# MultiStart Using `lsqcurvefit` or `lsqnonlin`

This example shows how to fit a function to data using `lsqcurvefit` together with `MultiStart`. The end of the example shows the same solution using `lsqnonlin`.

Many fitting problems have multiple local solutions. `MultiStart` can help find the global solution, meaning the best fit. This example first uses `lsqcurvefit` because of its convenient syntax.

The model is

`$y=a+b{x}_{1}\mathrm{sin}\left(c{x}_{2}+d\right),$`

where the input data is $x=\left({x}_{1},{x}_{2}\right)$, and the parameters $a$, $b$, $c$, and $d$ are the unknown model coefficients.

### Step 1. Create the objective function.

Write an anonymous function that takes a data matrix `xdata` with `N` rows and two columns, and returns a response vector with `N` rows. The function also takes a coefficient matrix `p`, corresponding to the coefficient vector $\left(a,b,c,d\right)$.

`fitfcn = @(p,xdata)p(1) + p(2)*xdata(:,1).*sin(p(3)*xdata(:,2)+p(4));`

### Step 2. Create the training data.

Create 200 data points and responses. Use the values $a=-3,b=1/4,c=1/2,d=1$. Include random noise in the response.

```rng default % For reproducibility N = 200; % Number of data points preal = [-3,1/4,1/2,1]; % Real coefficients xdata = 5*rand(N,2); % Data points ydata = fitfcn(preal,xdata) + 0.1*randn(N,1); % Response data with noise```

### Step 3. Set bounds and initial point.

Set bounds for `lsqcurvefit`. There is no reason for $d$ to exceed $\pi$ in absolute value, because the sine function takes values in its full range over any interval of width $2\pi$. Assume that the coefficient $c$ must be smaller than 20 in absolute value, because allowing a high frequency can cause unstable responses or inaccurate convergence.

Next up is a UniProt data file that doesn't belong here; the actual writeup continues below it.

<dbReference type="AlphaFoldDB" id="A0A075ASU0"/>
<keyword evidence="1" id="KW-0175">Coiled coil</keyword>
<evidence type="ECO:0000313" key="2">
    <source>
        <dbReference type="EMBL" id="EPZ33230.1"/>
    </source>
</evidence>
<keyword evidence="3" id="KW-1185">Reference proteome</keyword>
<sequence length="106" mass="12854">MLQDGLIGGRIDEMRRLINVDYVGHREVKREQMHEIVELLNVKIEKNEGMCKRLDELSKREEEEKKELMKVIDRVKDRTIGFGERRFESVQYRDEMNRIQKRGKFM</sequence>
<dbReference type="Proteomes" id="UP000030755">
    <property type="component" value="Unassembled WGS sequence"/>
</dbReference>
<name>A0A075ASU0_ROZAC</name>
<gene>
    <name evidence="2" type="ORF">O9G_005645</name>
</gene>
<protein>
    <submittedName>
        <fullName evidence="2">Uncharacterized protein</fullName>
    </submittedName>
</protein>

```lb = [-Inf,-Inf,-20,-pi]; ub = [Inf,Inf,20,pi];```

Set the initial point arbitrarily to (5,5,5,0).

```p0 = 5*ones(1,4); % Arbitrary initial point p0(4) = 0; % Ensure the initial point satisfies the bounds```

### Step 4. Find the best local fit.

Fit the parameters to the data, starting at `p0`.

`[xfitted,errorfitted] = lsqcurvefit(fitfcn,p0,xdata,ydata,lb,ub)`
```Local minimum possible. lsqcurvefit stopped because the final change in the sum of squares relative to its initial value is less than the value of the function tolerance. ```
```xfitted = 1×4 -2.6149 -0.0238 6.0191 -1.6998 ```
```errorfitted = 28.2524 ```

`lsqcurvefit` finds a local solution that is not particularly close to the model parameter values (–3,1/4,1/2,1).

### Step 5. Set up the problem for `MultiStart`.

Create a problem structure so `MultiStart` can solve the same problem.

```problem = createOptimProblem('lsqcurvefit','x0',p0,'objective',fitfcn,... 'lb',lb,'ub',ub,'xdata',xdata,'ydata',ydata);```

### Step 6. Find a global solution.

Solve the fitting problem using `MultiStart` with 50 iterations. Plot the smallest error as the number of `MultiStart` iterations.

```ms = MultiStart('PlotFcns',@gsplotbestf); [xmulti,errormulti] = run(ms,problem,50)``` ```MultiStart completed the runs from all start points. All 50 local solver runs converged with a positive local solver exit flag. ```
```xmulti = 1×4 -2.9852 -0.2472 -0.4968 -1.0438 ```
```errormulti = 1.6464 ```

`MultiStart` finds a global solution near the parameter values (–3,–1/4,–1/2,–1). (This is equivalent to a solution near `preal` = (–3,1/4,1/2,1), because changing the sign of all the coefficients except the first gives the same numerical values of `fitfcn`.) The norm of the residual error decreases from about 28 to about 1.6, a decrease of more than a factor of 10.

### Formulate Problem for `lsqnonlin`

For an alternative approach, use `lsqnonlin` as the fitting function. In this case, use the difference between predicted values and actual data values as the objective function.

```fitfcn2 = @(p)fitfcn(p,xdata)-ydata; [xlsqnonlin,errorlsqnonlin] = lsqnonlin(fitfcn2,p0,lb,ub)```
```Local minimum possible. lsqnonlin stopped because the final change in the sum of squares relative to its initial value is less than the value of the function tolerance. ```
```xlsqnonlin = 1×4 -2.6149 -0.0238 6.0191 -1.6998 ```
```errorlsqnonlin = 28.2524 ```

Starting from the same initial point `p0`, `lsqnonlin` finds the same relatively poor solution as `lsqcurvefit`.

Run `MultiStart` using `lsqnonlin` as the local solver.

```problem2 = createOptimProblem('lsqnonlin','x0',p0,'objective',fitfcn2,... 'lb',lb,'ub',ub'); [xmultinonlin,errormultinonlin] = run(ms,problem2,50)``` ```MultiStart completed the runs from all start points. All 50 local solver runs converged with a positive local solver exit flag. ```
```xmultinonlin = 1×4 -2.9852 -0.2472 -0.4968 -1.0438 ```
```errormultinonlin = 1.6464 ```

Again, `MultiStart` finds a much better solution than the local solver alone.

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